President Bashar al-Assad is back in the Arab League in January. The Arab League suspended Syria’s membership in 2011 due to the ongoing civil conflict in the country. The action is a diplomatic success for al-Assad, who has issues of crimes against humanity and war crimes. In this essay, we will take a more in-depth look at the history of the ongoing crisis in Syria, the reasoning behind the decision made by the Arab League, and the ramifications of Syria’s readmission.
Background on the Syrian Conflict
In 2011, nonviolent demonstrations against the Assad administration came face to face with harsh crackdowns, which led to the beginning of the war in Syria. The demonstrations eventually developed into a full-fledged civil war, in which several opposition organizations, including Islamist extremists, fought against the Syrian army and its supporters. The conflict has been a mixture of human rights violations, including chemical weapons, the forced relocation of many people, and the direct targeting of civilians. The outcome of violence was the deaths of 500,000+ people and the displacement of more than 6 million.
Arab League’s Decision
In 2011, the Arab League suspended Syria’s membership due to the Assad administration’s brutal reaction to the protesters. Since then, opinions within the Arab League over Syria’s readmission have fallen on the left and right. While certain members, like Egypt and the United Arab Emirates, have been actively advocating for readmission, others, like Saudi Arabia and Qatar, have vehemently opposed the idea. Despite this, the Arab League has voted to readmit Syria, claiming a desire to help the country’s post-war rebuilding and its battle against terrorism as the reason for the decision to readmit Syria.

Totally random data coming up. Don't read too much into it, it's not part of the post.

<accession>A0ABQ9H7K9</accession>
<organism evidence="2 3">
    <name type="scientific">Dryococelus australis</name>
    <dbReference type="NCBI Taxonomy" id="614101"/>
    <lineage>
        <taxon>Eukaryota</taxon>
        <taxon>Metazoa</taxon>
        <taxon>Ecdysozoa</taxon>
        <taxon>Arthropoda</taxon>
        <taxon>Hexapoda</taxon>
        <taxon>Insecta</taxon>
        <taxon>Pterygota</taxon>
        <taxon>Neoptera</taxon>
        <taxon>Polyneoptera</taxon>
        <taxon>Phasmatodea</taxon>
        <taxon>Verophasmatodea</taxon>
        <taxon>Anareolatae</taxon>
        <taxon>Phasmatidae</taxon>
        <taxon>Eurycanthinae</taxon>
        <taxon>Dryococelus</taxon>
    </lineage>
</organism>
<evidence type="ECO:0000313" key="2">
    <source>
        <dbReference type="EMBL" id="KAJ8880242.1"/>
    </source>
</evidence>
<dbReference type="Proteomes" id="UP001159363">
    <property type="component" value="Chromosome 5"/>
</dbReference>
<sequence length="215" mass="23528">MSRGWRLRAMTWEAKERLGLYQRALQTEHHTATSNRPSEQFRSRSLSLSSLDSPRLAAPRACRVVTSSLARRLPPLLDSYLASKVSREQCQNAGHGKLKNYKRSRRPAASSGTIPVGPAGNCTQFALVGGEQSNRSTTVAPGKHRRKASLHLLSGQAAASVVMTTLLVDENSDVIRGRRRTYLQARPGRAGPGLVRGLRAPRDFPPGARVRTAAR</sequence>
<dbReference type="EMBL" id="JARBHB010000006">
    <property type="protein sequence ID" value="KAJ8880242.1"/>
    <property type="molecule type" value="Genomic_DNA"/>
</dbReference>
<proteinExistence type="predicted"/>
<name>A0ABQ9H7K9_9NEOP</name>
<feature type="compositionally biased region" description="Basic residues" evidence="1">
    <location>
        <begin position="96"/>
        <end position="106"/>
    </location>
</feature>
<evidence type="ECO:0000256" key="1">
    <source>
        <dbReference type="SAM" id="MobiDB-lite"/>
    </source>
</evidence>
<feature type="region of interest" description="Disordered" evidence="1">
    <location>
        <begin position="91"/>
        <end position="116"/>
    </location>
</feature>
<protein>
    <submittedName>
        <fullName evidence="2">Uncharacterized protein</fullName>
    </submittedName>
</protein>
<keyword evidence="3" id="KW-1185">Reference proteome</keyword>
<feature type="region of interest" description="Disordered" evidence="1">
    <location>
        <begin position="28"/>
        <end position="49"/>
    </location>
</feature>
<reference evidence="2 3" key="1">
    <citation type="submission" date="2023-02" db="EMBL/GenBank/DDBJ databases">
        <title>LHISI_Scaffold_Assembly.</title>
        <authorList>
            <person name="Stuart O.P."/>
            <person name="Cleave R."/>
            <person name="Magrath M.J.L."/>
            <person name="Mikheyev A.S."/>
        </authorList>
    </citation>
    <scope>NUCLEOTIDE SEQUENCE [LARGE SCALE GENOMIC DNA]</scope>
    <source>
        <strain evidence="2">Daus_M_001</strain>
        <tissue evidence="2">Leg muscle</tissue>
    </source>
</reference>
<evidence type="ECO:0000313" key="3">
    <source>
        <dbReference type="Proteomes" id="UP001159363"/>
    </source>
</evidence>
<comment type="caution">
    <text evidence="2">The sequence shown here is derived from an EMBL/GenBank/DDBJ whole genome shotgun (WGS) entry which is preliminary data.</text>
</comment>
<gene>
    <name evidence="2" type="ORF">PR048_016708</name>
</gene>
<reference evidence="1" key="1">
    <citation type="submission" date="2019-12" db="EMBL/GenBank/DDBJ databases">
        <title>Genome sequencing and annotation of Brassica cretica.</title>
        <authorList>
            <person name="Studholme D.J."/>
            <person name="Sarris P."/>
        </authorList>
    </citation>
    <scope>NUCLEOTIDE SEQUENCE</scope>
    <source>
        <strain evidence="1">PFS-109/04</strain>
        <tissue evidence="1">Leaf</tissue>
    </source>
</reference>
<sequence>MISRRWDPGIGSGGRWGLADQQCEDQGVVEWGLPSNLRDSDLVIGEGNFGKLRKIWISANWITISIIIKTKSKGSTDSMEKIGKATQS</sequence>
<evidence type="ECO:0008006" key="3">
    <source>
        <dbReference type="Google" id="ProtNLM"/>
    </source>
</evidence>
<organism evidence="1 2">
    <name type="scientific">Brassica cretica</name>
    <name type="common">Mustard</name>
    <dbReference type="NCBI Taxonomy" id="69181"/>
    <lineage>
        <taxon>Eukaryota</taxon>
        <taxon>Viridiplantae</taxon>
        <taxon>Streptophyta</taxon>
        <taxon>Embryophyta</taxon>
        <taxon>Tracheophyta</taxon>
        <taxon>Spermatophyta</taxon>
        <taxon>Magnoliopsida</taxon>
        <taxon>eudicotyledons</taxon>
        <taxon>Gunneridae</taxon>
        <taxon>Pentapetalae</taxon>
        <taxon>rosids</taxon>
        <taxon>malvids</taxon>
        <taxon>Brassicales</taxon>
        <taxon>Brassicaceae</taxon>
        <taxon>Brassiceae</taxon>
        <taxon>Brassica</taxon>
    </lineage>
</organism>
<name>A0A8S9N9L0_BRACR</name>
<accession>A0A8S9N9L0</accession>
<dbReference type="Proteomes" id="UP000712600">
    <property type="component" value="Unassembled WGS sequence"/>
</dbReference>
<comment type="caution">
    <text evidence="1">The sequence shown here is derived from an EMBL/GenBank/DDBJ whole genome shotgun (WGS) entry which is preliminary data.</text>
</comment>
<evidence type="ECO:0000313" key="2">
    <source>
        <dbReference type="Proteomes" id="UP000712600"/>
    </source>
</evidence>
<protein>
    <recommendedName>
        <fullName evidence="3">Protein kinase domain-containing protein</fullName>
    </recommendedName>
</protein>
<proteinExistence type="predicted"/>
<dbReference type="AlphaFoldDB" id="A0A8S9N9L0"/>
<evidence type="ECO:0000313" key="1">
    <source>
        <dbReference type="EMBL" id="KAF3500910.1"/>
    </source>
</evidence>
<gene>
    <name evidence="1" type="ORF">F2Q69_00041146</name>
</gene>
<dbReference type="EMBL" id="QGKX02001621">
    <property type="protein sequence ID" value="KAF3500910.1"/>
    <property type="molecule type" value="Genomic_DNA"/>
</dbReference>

The Stats and Hurdles of Syrian Refugees
The crisis in Syria has resulted in one of the most severe refugee crises that have occurred anywhere in the globe in recent years. As of 2021, the United Nations High Commissioner for Refugees (UNHCR) estimated that more than 6.7 million Syrians are living as registered refugees around the globe.
Acquiring housing, food, and water is among the many challenges Syrian migrants encounter. In refugee camps, many people live in unclean and overcrowded circumstances, which may contribute to developing health issues. Children are particularly susceptible to abuse since many cannot attend school and lack access to education and even primary medical care.
The economic and social circumstances of refugees from Syria are difficult. They often face discrimination in the nations that take them in, and it may not be easy to find a job that will allow them to provide for their families. This disparity leads to many forms of abuse, including human trafficking, exploitation, and abuse.
There is a concerted effort by the UNHCR and other humanitarian organizations to give help to Syrian refugees. The international community should maintain its support and help for people who the violence in Syria has impacted. This effort guarantees that refugees get the assistance they need to rebuild their lives.
Implications of Syria’s Readmission
There has been a range of responses from people on the decision to readmit Syria. Those who support it claim that it will contribute to the stabilization of the area and make rebuilding Syria easier. They also point out that Syria’s removal from the Arab League has not done anything to quell the bloodshed and has only further isolated the nation. They say that this is a significant bone of contention among the experts. On the other side, those opposed to the decision claim that it sends the wrong message and legitimizes the Assad dictatorship of committing crimes against humanity and war crimes.
The Wrap Up
The Assad administration has scored a significant diplomatic win with the successful readmission of Syria to the Arab League. On the other hand, it is not yet clear if this move would assist in stabilizing the area or will further legitimize a government accused of terrible human rights violations.
Leave a Reply